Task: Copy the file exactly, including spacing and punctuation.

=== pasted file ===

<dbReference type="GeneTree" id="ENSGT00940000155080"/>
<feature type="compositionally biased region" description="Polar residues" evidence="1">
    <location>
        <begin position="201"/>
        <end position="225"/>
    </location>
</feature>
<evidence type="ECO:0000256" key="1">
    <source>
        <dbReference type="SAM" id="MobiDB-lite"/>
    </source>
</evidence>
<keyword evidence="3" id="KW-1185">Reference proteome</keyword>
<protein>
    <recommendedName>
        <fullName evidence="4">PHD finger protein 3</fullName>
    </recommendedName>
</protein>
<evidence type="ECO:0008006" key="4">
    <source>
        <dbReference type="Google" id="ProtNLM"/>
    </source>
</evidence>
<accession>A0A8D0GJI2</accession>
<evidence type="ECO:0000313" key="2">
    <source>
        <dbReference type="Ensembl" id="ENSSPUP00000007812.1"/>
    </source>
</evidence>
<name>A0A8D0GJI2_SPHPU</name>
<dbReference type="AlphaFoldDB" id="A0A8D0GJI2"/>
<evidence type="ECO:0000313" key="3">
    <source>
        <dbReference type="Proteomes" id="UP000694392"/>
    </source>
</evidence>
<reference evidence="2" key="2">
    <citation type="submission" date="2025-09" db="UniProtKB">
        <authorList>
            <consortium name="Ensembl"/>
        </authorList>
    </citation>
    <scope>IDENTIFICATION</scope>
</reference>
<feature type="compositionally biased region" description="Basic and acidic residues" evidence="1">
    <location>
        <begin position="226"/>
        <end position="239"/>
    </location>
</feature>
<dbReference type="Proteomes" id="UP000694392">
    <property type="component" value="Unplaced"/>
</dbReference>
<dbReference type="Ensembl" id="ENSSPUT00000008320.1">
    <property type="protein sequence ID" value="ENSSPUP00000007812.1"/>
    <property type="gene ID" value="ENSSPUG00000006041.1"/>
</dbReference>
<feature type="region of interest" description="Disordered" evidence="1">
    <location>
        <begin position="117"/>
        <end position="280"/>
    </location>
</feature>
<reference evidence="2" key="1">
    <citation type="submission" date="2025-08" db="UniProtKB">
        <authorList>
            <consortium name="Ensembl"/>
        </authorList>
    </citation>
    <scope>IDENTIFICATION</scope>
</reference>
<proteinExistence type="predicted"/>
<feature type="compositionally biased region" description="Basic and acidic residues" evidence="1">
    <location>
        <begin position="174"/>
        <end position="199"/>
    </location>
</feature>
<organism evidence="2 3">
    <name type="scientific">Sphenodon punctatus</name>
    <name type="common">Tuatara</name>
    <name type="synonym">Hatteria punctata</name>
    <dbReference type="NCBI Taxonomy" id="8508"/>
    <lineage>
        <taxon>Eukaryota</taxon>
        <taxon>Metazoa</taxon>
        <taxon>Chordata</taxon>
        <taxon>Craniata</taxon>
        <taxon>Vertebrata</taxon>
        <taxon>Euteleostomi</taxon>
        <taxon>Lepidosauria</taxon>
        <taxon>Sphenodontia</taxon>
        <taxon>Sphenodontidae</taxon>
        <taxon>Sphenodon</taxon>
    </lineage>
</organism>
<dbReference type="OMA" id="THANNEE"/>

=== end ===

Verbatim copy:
<dbReference type="GeneTree" id="ENSGT00940000155080"/>
<feature type="compositionally biased region" description="Polar residues" evidence="1">
    <location>
        <begin position="201"/>
        <end position="225"/>
    </location>
</feature>
<evidence type="ECO:0000256" key="1">
    <source>
        <dbReference type="SAM" id="MobiDB-lite"/>
    </source>
</evidence>
<keyword evidence="3" id="KW-1185">Reference proteome</keyword>
<protein>
    <recommendedName>
        <fullName evidence="4">PHD finger protein 3</fullName>
    </recommendedName>
</protein>
<evidence type="ECO:0008006" key="4">
    <source>
        <dbReference type="Google" id="ProtNLM"/>
    </source>
</evidence>
<accession>A0A8D0GJI2</accession>
<evidence type="ECO:0000313" key="2">
    <source>
        <dbReference type="Ensembl" id="ENSSPUP00000007812.1"/>
    </source>
</evidence>
<name>A0A8D0GJI2_SPHPU</name>
<dbReference type="AlphaFoldDB" id="A0A8D0GJI2"/>
<evidence type="ECO:0000313" key="3">
    <source>
        <dbReference type="Proteomes" id="UP000694392"/>
    </source>
</evidence>
<reference evidence="2" key="2">
    <citation type="submission" date="2025-09" db="UniProtKB">
        <authorList>
            <consortium name="Ensembl"/>
        </authorList>
    </citation>
    <scope>IDENTIFICATION</scope>
</reference>
<feature type="compositionally biased region" description="Basic and acidic residues" evidence="1">
    <location>
        <begin position="226"/>
        <end position="239"/>
    </location>
</feature>
<dbReference type="Proteomes" id="UP000694392">
    <property type="component" value="Unplaced"/>
</dbReference>
<dbReference type="Ensembl" id="ENSSPUT00000008320.1">
    <property type="protein sequence ID" value="ENSSPUP00000007812.1"/>
    <property type="gene ID" value="ENSSPUG00000006041.1"/>
</dbReference>
<feature type="region of interest" description="Disordered" evidence="1">
    <location>
        <begin position="117"/>
        <end position="280"/>
    </location>
</feature>
<reference evidence="2" key="1">
    <citation type="submission" date="2025-08" db="UniProtKB">
        <authorList>
            <consortium name="Ensembl"/>
        </authorList>
    </citation>
    <scope>IDENTIFICATION</scope>
</reference>
<proteinExistence type="predicted"/>
<feature type="compositionally biased region" description="Basic and acidic residues" evidence="1">
    <location>
        <begin position="174"/>
        <end position="199"/>
    </location>
</feature>
<organism evidence="2 3">
    <name type="scientific">Sphenodon punctatus</name>
    <name type="common">Tuatara</name>
    <name type="synonym">Hatteria punctata</name>
    <dbReference type="NCBI Taxonomy" id="8508"/>
    <lineage>
        <taxon>Eukaryota</taxon>
        <taxon>Metazoa</taxon>
        <taxon>Chordata</taxon>
        <taxon>Craniata</taxon>
        <taxon>Vertebrata</taxon>
        <taxon>Euteleostomi</taxon>
        <taxon>Lepidosauria</taxon>
        <taxon>Sphenodontia</taxon>
        <taxon>Sphenodontidae</taxon>
        <taxon>Sphenodon</taxon>
    </lineage>
</organism>
<dbReference type="OMA" id="THANNEE"/>